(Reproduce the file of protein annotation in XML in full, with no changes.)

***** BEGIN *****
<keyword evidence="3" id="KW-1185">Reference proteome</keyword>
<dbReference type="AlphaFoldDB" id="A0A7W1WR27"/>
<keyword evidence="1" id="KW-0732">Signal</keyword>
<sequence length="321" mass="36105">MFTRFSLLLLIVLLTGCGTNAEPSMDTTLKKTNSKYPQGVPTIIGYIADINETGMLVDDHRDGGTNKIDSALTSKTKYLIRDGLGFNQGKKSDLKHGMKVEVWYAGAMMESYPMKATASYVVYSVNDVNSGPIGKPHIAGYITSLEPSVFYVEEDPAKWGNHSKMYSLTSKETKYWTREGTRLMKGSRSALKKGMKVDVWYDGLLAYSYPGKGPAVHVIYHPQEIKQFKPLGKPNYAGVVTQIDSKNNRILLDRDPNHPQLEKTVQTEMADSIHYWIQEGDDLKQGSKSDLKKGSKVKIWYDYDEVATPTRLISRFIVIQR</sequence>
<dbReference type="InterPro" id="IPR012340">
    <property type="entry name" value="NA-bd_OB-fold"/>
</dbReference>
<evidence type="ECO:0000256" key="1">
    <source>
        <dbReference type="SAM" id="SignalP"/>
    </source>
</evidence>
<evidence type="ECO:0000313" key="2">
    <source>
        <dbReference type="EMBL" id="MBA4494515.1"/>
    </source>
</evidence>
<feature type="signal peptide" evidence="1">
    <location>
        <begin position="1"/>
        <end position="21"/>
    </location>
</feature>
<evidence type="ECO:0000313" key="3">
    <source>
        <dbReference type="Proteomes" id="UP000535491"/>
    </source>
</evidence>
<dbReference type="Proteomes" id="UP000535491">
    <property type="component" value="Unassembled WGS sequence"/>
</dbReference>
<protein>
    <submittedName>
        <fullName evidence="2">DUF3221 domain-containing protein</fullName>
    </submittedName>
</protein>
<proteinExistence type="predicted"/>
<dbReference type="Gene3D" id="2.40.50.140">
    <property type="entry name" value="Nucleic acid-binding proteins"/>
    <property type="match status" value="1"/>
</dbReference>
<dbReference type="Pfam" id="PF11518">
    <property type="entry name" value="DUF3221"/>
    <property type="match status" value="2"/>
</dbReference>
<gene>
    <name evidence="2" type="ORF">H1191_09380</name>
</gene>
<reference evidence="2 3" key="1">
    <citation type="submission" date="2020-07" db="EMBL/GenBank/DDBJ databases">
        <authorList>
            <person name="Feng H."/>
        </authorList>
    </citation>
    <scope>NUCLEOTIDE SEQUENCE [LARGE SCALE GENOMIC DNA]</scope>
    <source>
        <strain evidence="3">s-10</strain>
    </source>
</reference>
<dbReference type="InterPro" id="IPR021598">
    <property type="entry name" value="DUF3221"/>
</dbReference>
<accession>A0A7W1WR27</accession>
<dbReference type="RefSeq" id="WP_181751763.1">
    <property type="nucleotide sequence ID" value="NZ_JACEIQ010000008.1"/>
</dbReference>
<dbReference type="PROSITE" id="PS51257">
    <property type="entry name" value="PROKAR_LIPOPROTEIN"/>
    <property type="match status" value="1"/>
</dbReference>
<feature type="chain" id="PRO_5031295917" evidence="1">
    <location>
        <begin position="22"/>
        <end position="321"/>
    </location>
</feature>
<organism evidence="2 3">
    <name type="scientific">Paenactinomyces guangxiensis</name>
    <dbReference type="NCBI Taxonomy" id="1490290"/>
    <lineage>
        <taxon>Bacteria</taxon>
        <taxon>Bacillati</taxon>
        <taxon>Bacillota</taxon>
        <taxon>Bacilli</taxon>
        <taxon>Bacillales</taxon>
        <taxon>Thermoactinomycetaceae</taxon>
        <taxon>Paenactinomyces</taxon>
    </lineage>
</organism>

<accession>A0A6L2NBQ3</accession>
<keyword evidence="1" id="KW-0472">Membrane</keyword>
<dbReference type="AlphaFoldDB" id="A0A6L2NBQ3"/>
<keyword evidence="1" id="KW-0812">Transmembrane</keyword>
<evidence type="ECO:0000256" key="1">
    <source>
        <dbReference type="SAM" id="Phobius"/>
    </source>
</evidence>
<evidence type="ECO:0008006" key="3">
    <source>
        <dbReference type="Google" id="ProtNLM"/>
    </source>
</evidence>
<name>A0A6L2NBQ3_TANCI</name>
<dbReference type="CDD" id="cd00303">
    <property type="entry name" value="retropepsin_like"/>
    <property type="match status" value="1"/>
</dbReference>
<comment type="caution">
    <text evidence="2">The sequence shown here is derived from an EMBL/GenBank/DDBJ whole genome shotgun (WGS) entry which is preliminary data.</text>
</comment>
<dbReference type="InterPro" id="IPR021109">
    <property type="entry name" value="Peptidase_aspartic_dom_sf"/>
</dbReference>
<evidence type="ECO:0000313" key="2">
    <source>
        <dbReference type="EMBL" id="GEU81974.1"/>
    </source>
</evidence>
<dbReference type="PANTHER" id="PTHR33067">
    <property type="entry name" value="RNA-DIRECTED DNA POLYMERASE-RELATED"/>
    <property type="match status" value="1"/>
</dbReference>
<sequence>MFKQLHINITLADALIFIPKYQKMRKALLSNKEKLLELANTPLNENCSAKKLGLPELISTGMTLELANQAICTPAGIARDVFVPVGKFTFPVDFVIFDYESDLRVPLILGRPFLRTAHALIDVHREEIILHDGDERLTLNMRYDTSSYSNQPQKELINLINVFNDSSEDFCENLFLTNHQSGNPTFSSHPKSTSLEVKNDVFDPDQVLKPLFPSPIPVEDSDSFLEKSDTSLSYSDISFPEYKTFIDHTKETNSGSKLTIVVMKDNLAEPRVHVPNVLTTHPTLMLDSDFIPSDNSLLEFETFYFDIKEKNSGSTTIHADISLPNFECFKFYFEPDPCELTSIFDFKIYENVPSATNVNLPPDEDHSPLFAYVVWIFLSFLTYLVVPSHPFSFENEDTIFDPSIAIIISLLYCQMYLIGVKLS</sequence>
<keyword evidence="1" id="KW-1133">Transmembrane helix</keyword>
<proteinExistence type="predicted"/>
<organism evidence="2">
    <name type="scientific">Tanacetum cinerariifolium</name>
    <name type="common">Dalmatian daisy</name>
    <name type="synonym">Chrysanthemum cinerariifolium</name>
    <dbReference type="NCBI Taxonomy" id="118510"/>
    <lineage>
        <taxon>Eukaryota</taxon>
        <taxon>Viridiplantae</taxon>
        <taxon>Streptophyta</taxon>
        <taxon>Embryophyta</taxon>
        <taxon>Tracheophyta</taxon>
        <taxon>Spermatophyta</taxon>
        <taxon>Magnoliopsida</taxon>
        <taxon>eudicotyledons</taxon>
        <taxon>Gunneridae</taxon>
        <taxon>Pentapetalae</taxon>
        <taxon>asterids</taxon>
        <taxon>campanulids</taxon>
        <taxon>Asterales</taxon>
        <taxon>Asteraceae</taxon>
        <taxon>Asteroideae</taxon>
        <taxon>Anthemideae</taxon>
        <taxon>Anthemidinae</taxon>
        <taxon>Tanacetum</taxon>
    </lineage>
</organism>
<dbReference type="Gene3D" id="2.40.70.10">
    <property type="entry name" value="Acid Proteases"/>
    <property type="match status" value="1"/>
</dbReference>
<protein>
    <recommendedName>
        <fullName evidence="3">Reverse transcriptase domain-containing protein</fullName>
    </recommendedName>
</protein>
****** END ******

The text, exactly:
<keyword evidence="3" id="KW-1185">Reference proteome</keyword>
<dbReference type="AlphaFoldDB" id="A0A7W1WR27"/>
<keyword evidence="1" id="KW-0732">Signal</keyword>
<sequence length="321" mass="36105">MFTRFSLLLLIVLLTGCGTNAEPSMDTTLKKTNSKYPQGVPTIIGYIADINETGMLVDDHRDGGTNKIDSALTSKTKYLIRDGLGFNQGKKSDLKHGMKVEVWYAGAMMESYPMKATASYVVYSVNDVNSGPIGKPHIAGYITSLEPSVFYVEEDPAKWGNHSKMYSLTSKETKYWTREGTRLMKGSRSALKKGMKVDVWYDGLLAYSYPGKGPAVHVIYHPQEIKQFKPLGKPNYAGVVTQIDSKNNRILLDRDPNHPQLEKTVQTEMADSIHYWIQEGDDLKQGSKSDLKKGSKVKIWYDYDEVATPTRLISRFIVIQR</sequence>
<dbReference type="InterPro" id="IPR012340">
    <property type="entry name" value="NA-bd_OB-fold"/>
</dbReference>
<evidence type="ECO:0000256" key="1">
    <source>
        <dbReference type="SAM" id="SignalP"/>
    </source>
</evidence>
<evidence type="ECO:0000313" key="2">
    <source>
        <dbReference type="EMBL" id="MBA4494515.1"/>
    </source>
</evidence>
<feature type="signal peptide" evidence="1">
    <location>
        <begin position="1"/>
        <end position="21"/>
    </location>
</feature>
<evidence type="ECO:0000313" key="3">
    <source>
        <dbReference type="Proteomes" id="UP000535491"/>
    </source>
</evidence>
<dbReference type="Proteomes" id="UP000535491">
    <property type="component" value="Unassembled WGS sequence"/>
</dbReference>
<protein>
    <submittedName>
        <fullName evidence="2">DUF3221 domain-containing protein</fullName>
    </submittedName>
</protein>
<proteinExistence type="predicted"/>
<dbReference type="Gene3D" id="2.40.50.140">
    <property type="entry name" value="Nucleic acid-binding proteins"/>
    <property type="match status" value="1"/>
</dbReference>
<dbReference type="Pfam" id="PF11518">
    <property type="entry name" value="DUF3221"/>
    <property type="match status" value="2"/>
</dbReference>
<gene>
    <name evidence="2" type="ORF">H1191_09380</name>
</gene>
<reference evidence="2 3" key="1">
    <citation type="submission" date="2020-07" db="EMBL/GenBank/DDBJ databases">
        <authorList>
            <person name="Feng H."/>
        </authorList>
    </citation>
    <scope>NUCLEOTIDE SEQUENCE [LARGE SCALE GENOMIC DNA]</scope>
    <source>
        <strain evidence="3">s-10</strain>
    </source>
</reference>
<dbReference type="InterPro" id="IPR021598">
    <property type="entry name" value="DUF3221"/>
</dbReference>
<accession>A0A7W1WR27</accession>
<dbReference type="RefSeq" id="WP_181751763.1">
    <property type="nucleotide sequence ID" value="NZ_JACEIQ010000008.1"/>
</dbReference>
<dbReference type="PROSITE" id="PS51257">
    <property type="entry name" value="PROKAR_LIPOPROTEIN"/>
    <property type="match status" value="1"/>
</dbReference>
<feature type="chain" id="PRO_5031295917" evidence="1">
    <location>
        <begin position="22"/>
        <end position="321"/>
    </location>
</feature>
<organism evidence="2 3">
    <name type="scientific">Paenactinomyces guangxiensis</name>
    <dbReference type="NCBI Taxonomy" id="1490290"/>
    <lineage>
        <taxon>Bacteria</taxon>
        <taxon>Bacillati</taxon>
        <taxon>Bacillota</taxon>
        <taxon>Bacilli</taxon>
        <taxon>Bacillales</taxon>
        <taxon>Thermoactinomycetaceae</taxon>
        <taxon>Paenactinomyces</taxon>
    </lineage>
</organism>

<accession>A0A6L2NBQ3</accession>
<keyword evidence="1" id="KW-0472">Membrane</keyword>
<dbReference type="AlphaFoldDB" id="A0A6L2NBQ3"/>
<keyword evidence="1" id="KW-0812">Transmembrane</keyword>
<evidence type="ECO:0000256" key="1">
    <source>
        <dbReference type="SAM" id="Phobius"/>
    </source>
</evidence>
<evidence type="ECO:0008006" key="3">
    <source>
        <dbReference type="Google" id="ProtNLM"/>
    </source>
</evidence>
<name>A0A6L2NBQ3_TANCI</name>
<dbReference type="CDD" id="cd00303">
    <property type="entry name" value="retropepsin_like"/>
    <property type="match status" value="1"/>
</dbReference>
<comment type="caution">
    <text evidence="2">The sequence shown here is derived from an EMBL/GenBank/DDBJ whole genome shotgun (WGS) entry which is preliminary data.</text>
</comment>
<dbReference type="InterPro" id="IPR021109">
    <property type="entry name" value="Peptidase_aspartic_dom_sf"/>
</dbReference>
<evidence type="ECO:0000313" key="2">
    <source>
        <dbReference type="EMBL" id="GEU81974.1"/>
    </source>
</evidence>
<dbReference type="PANTHER" id="PTHR33067">
    <property type="entry name" value="RNA-DIRECTED DNA POLYMERASE-RELATED"/>
    <property type="match status" value="1"/>
</dbReference>
<sequence>MFKQLHINITLADALIFIPKYQKMRKALLSNKEKLLELANTPLNENCSAKKLGLPELISTGMTLELANQAICTPAGIARDVFVPVGKFTFPVDFVIFDYESDLRVPLILGRPFLRTAHALIDVHREEIILHDGDERLTLNMRYDTSSYSNQPQKELINLINVFNDSSEDFCENLFLTNHQSGNPTFSSHPKSTSLEVKNDVFDPDQVLKPLFPSPIPVEDSDSFLEKSDTSLSYSDISFPEYKTFIDHTKETNSGSKLTIVVMKDNLAEPRVHVPNVLTTHPTLMLDSDFIPSDNSLLEFETFYFDIKEKNSGSTTIHADISLPNFECFKFYFEPDPCELTSIFDFKIYENVPSATNVNLPPDEDHSPLFAYVVWIFLSFLTYLVVPSHPFSFENEDTIFDPSIAIIISLLYCQMYLIGVKLS</sequence>
<keyword evidence="1" id="KW-1133">Transmembrane helix</keyword>
<proteinExistence type="predicted"/>
<organism evidence="2">
    <name type="scientific">Tanacetum cinerariifolium</name>
    <name type="common">Dalmatian daisy</name>
    <name type="synonym">Chrysanthemum cinerariifolium</name>
    <dbReference type="NCBI Taxonomy" id="118510"/>
    <lineage>
        <taxon>Eukaryota</taxon>
        <taxon>Viridiplantae</taxon>
        <taxon>Streptophyta</taxon>
        <taxon>Embryophyta</taxon>
        <taxon>Tracheophyta</taxon>
        <taxon>Spermatophyta</taxon>
        <taxon>Magnoliopsida</taxon>
        <taxon>eudicotyledons</taxon>
        <taxon>Gunneridae</taxon>
        <taxon>Pentapetalae</taxon>
        <taxon>asterids</taxon>
        <taxon>campanulids</taxon>
        <taxon>Asterales</taxon>
        <taxon>Asteraceae</taxon>
        <taxon>Asteroideae</taxon>
        <taxon>Anthemideae</taxon>
        <taxon>Anthemidinae</taxon>
        <taxon>Tanacetum</taxon>
    </lineage>
</organism>
<dbReference type="Gene3D" id="2.40.70.10">
    <property type="entry name" value="Acid Proteases"/>
    <property type="match status" value="1"/>
</dbReference>
<protein>
    <recommendedName>
        <fullName evidence="3">Reverse transcriptase domain-containing protein</fullName>
    </recommendedName>
</protein>